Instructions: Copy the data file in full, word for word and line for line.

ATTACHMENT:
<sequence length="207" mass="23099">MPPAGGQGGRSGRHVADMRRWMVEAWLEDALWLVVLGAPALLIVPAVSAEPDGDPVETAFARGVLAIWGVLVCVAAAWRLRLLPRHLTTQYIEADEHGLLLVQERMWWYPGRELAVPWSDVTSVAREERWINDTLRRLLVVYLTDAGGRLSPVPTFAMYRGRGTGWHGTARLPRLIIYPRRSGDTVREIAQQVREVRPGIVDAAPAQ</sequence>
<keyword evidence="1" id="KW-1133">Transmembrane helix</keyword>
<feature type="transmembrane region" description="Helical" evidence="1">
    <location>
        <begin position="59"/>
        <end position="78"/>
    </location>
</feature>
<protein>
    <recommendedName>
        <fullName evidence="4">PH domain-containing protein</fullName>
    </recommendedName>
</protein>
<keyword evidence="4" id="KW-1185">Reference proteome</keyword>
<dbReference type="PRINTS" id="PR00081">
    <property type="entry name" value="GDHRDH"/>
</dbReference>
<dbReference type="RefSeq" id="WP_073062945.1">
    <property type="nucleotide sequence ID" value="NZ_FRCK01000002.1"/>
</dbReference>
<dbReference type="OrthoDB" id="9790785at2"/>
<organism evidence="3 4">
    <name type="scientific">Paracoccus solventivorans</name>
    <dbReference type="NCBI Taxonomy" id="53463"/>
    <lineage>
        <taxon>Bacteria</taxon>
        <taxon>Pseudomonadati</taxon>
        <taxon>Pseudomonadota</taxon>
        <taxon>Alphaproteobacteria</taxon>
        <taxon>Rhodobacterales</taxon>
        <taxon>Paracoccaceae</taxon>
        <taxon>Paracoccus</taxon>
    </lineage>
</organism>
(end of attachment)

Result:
<sequence length="207" mass="23099">MPPAGGQGGRSGRHVADMRRWMVEAWLEDALWLVVLGAPALLIVPAVSAEPDGDPVETAFARGVLAIWGVLVCVAAAWRLRLLPRHLTTQYIEADEHGLLLVQERMWWYPGRELAVPWSDVTSVAREERWINDTLRRLLVVYLTDAGGRLSPVPTFAMYRGRGTGWHGTARLPRLIIYPRRSGDTVREIAQQVREVRPGIVDAAPAQ</sequence>
<keyword evidence="1" id="KW-1133">Transmembrane helix</keyword>
<feature type="transmembrane region" description="Helical" evidence="1">
    <location>
        <begin position="59"/>
        <end position="78"/>
    </location>
</feature>
<protein>
    <recommendedName>
        <fullName evidence="4">PH domain-containing protein</fullName>
    </recommendedName>
</protein>
<keyword evidence="4" id="KW-1185">Reference proteome</keyword>
<dbReference type="PRINTS" id="PR00081">
    <property type="entry name" value="GDHRDH"/>
</dbReference>
<dbReference type="RefSeq" id="WP_073062945.1">
    <property type="nucleotide sequence ID" value="NZ_FRCK01000002.1"/>
</dbReference>
<dbReference type="OrthoDB" id="9790785at2"/>
<organism evidence="3 4">
    <name type="scientific">Paracoccus solventivorans</name>
    <dbReference type="NCBI Taxonomy" id="53463"/>
    <lineage>
        <taxon>Bacteria</taxon>
        <taxon>Pseudomonadati</taxon>
        <taxon>Pseudomonadota</taxon>
        <taxon>Alphaproteobacteria</taxon>
        <taxon>Rhodobacterales</taxon>
        <taxon>Paracoccaceae</taxon>
        <taxon>Paracoccus</taxon>
    </lineage>
</organism>